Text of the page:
Graham W. Dennis
Graham W. Dennis
Doctor of Civil Law
A native Haligonian, Mr. Dennis attended Sir Charles Tupper Elementary School, followed by three years at Cornwallis Junior High School prior to entering Queen Elizabeth High School. After graduation, he attended McGill University where he received his Bachelor of Arts degree in 1949.
One of the greatest inspirations in his life was his Father a self-made man with a grade 4 education who proved that you could get ahead in life if you worked hard. Mr. Dennis is, indeed, the third generation of his family to be in the newspaper business. He started as a child selling newspapers, working during summer break and began working full-time after his University degree was conferred. In 1954, upon the death of his Father, he assumed the role of publisher of the Halifax Herald Limited newspapers and in 1963, he became President and C.E.O. of The chronicle Herald, The mail Star, and The Sunday Herald. When queried about his career milestones, Mr. Dennis indicated that being able to oversee the purchase of three presses during his years in the business stands out. When queried about his outstanding and proudest achievements to the success of an organization or profession, he indicated that he is the longest-serving publisher in Canada and his papers are the largest independent ones in the country. He gives daily personal attention to the newspapers progress and development. The papers are a sacred trust. A steadfast loyalty and determination have allowed his newspapers to remain independent while out-of-province interest controls so many other newspapers. To support further his outstanding achievement in the success of his organizations and profession, in 1984, Mr. Dennis was made a member of the Order of Canada, the citation reading in part ?since entering the family newspaper business in Halifax, he has progressively realized the ideal of a public spirited publisher. While consistently developing the close ties of The Chronicle Herald and mail Star to their community, he has also championed minority rights, education, hospitals, underprivileged children and the economy of the Atlantic region.
While Mr. Dennis often refers to himself as ?just a humble peddler? of papers who frequently shies away from the limelight, he is always ?in the know? as to what is going on in his newspaper as well as in the Province. He maintains daily contact with all departments at the newspaper, is rarely away from the office, and calls the newsroom regularly in the evening with the famous ?whose in charge? to get a run-down of what is running on page one in tomorrow?s edition. The daily meetings with the managing editor and other department heads are prefaced with a ?what?s new? greeting. He has never requested that a story be kept out of the paper ? on the contrary ? he is always eager for the people of Nova Scotia to get more news.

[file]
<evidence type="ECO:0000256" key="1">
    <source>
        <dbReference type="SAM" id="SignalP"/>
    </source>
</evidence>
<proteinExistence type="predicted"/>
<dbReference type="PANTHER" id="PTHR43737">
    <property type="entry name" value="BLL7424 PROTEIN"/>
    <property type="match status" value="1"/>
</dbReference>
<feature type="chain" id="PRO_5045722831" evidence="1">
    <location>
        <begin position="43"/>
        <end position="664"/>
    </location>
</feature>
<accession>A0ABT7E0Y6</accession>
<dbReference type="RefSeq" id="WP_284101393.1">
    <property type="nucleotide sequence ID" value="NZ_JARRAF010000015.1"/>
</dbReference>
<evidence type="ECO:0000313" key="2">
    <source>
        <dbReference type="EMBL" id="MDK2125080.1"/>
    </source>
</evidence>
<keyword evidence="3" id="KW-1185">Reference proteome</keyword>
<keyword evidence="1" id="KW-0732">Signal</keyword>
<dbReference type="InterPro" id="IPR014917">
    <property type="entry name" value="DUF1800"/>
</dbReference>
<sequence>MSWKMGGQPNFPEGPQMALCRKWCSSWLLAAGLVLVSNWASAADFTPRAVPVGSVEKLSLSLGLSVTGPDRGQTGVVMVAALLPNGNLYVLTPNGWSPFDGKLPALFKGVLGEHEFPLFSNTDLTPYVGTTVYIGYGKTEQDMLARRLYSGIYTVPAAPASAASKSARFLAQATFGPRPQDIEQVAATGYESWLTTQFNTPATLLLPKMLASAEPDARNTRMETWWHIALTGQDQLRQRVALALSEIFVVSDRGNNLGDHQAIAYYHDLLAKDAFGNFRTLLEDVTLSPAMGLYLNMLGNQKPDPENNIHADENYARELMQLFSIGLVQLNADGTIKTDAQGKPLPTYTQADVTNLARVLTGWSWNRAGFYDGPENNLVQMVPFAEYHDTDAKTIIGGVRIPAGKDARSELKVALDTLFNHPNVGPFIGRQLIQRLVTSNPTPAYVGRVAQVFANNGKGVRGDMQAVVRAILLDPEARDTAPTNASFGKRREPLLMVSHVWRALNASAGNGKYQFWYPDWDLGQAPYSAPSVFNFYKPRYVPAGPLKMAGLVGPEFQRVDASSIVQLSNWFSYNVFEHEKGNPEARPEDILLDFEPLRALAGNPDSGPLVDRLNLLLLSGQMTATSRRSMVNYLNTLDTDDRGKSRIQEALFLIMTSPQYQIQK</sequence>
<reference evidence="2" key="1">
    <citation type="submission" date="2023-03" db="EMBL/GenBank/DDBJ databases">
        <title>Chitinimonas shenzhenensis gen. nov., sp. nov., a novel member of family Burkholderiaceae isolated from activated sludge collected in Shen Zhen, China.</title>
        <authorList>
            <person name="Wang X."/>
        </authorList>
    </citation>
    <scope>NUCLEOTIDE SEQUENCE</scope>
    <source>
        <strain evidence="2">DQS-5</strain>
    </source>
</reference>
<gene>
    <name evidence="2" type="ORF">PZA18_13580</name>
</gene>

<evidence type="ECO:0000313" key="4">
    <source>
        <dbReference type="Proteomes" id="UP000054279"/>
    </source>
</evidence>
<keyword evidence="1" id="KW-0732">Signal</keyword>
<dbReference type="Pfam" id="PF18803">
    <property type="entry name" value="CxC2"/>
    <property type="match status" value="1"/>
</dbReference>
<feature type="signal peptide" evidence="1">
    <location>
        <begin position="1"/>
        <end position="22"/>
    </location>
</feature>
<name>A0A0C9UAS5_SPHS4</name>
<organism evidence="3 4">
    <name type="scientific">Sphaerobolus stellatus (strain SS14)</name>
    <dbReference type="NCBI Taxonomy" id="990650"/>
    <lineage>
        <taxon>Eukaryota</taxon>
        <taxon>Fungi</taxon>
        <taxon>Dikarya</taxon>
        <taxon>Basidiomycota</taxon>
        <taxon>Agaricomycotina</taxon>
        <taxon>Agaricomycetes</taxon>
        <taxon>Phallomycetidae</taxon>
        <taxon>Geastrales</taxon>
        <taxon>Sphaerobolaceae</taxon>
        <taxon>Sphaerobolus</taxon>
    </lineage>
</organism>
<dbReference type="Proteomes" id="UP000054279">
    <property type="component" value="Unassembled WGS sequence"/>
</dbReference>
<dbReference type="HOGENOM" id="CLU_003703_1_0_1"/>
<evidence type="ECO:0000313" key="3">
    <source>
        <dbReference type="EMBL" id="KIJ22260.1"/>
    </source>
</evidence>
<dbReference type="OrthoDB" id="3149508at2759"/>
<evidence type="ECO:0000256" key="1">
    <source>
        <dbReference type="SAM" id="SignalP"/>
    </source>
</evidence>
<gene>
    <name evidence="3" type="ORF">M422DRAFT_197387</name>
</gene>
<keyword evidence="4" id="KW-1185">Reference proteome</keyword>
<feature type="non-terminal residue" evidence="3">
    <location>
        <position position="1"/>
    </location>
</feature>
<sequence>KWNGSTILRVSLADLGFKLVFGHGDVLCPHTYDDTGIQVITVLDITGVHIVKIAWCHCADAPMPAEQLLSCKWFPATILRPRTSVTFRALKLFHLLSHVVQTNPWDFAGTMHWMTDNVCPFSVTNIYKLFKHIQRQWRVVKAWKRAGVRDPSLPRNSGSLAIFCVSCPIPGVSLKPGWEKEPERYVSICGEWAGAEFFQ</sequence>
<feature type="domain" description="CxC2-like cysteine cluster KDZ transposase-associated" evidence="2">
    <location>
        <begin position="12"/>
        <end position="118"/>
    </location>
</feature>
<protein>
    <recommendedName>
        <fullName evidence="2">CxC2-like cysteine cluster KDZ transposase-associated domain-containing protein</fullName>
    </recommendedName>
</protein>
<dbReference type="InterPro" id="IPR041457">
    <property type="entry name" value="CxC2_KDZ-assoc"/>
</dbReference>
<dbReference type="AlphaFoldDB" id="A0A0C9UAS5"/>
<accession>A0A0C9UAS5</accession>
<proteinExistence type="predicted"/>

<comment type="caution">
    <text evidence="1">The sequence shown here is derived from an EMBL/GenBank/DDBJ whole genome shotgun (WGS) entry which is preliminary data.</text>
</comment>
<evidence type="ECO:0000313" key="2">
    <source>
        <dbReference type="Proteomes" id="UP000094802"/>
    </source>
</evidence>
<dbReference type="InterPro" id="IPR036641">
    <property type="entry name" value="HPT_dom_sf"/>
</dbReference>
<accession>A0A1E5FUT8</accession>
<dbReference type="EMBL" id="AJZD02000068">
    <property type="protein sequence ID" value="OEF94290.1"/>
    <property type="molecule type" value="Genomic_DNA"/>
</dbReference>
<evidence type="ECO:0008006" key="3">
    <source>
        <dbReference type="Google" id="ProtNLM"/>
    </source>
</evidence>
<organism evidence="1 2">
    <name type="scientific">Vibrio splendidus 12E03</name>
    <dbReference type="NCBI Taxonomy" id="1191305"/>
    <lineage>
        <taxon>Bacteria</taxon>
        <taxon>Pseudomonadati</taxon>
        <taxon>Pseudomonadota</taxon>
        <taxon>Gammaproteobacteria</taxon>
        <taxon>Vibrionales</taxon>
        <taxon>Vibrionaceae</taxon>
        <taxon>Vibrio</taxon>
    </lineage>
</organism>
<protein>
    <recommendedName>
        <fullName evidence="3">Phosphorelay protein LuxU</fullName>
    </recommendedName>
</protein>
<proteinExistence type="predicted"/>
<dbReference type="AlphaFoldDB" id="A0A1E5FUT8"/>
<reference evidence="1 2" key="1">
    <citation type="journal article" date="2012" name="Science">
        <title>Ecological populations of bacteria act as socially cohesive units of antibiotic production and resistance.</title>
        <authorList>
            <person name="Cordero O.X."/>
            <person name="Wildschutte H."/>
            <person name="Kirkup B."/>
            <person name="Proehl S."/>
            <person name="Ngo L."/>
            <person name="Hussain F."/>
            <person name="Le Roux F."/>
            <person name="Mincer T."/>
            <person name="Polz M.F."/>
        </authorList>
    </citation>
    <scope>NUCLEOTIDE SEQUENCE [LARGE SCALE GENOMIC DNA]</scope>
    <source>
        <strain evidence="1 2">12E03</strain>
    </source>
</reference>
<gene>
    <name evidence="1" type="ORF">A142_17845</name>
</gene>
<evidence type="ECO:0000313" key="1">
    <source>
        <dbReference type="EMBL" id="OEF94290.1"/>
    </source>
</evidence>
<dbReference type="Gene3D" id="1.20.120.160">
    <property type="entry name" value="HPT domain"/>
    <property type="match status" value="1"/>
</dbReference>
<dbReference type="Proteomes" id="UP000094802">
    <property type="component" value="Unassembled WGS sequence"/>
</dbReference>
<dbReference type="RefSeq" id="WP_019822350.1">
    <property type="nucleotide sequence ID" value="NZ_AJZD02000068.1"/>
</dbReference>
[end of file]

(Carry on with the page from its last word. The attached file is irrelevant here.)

Not content to spend all of his time in the office, Mr. Dennis is famous for his forays across the Province and remains an eternal optimist for the future of Nova Scotia. He always returns from these forays with plenty of stories for the newsroom to follow-up and to his credit, therefore, his newspapers are a keen source of Nova Scotian news.
As one would expect, there has been considerable community and charitable involvement by Mr. Dennis over his distinguished career. This has led to such as the establishing of the Dennis Medical Fund at Dalhousie Medical School; supporting the Duke of Edinburgh Awards for many years and establishing a special pediatric fund at the IWK Hospital for children which resulted in him being awarded the IWK Award for Distinction in 1983. He is also a keen supporter of the Victorian Order of Nurses, the Cystic Fibrosis Society and the Sisters of Charity. Through The Herald, Mr. Dennis continues to support three charities by covering all administrative costs ? the Bill Lynch Memorial Fund; Rainbow Haven Opportunities Fund; and the Goodfellows Club.
Mr. Dennis donated to the Province of Nova Scotia what is now known as Bayswater Beach for public use and when Laurie Park was opened, he permitted his adjoining lands to be used for public access to this Park. He also established the Dennis Park at Stewiacke.
Additional awards which have been bestowed on him include the Queen?s Jubilee Medal (1977); the Queen?s Golden Jubilee Medal in recognition of his many contributions for journalism and society as a whole (2003); and also in the year 2003, an Honorary Doctor of Civil Law degree was conferred on him by the University of Kings College. This past November, he was the recipient of a Canadian Red Cross Humanitarian Award for his lifetime of humanitarian work.
His late son, William, graduated from Saint Mary's University with a Masters of Business Administration degree in May 2002 and his daughter, Sarah, also graduated with a Master of Business Administration degree six years earlier and now is a member of the University?s Board of Govenors.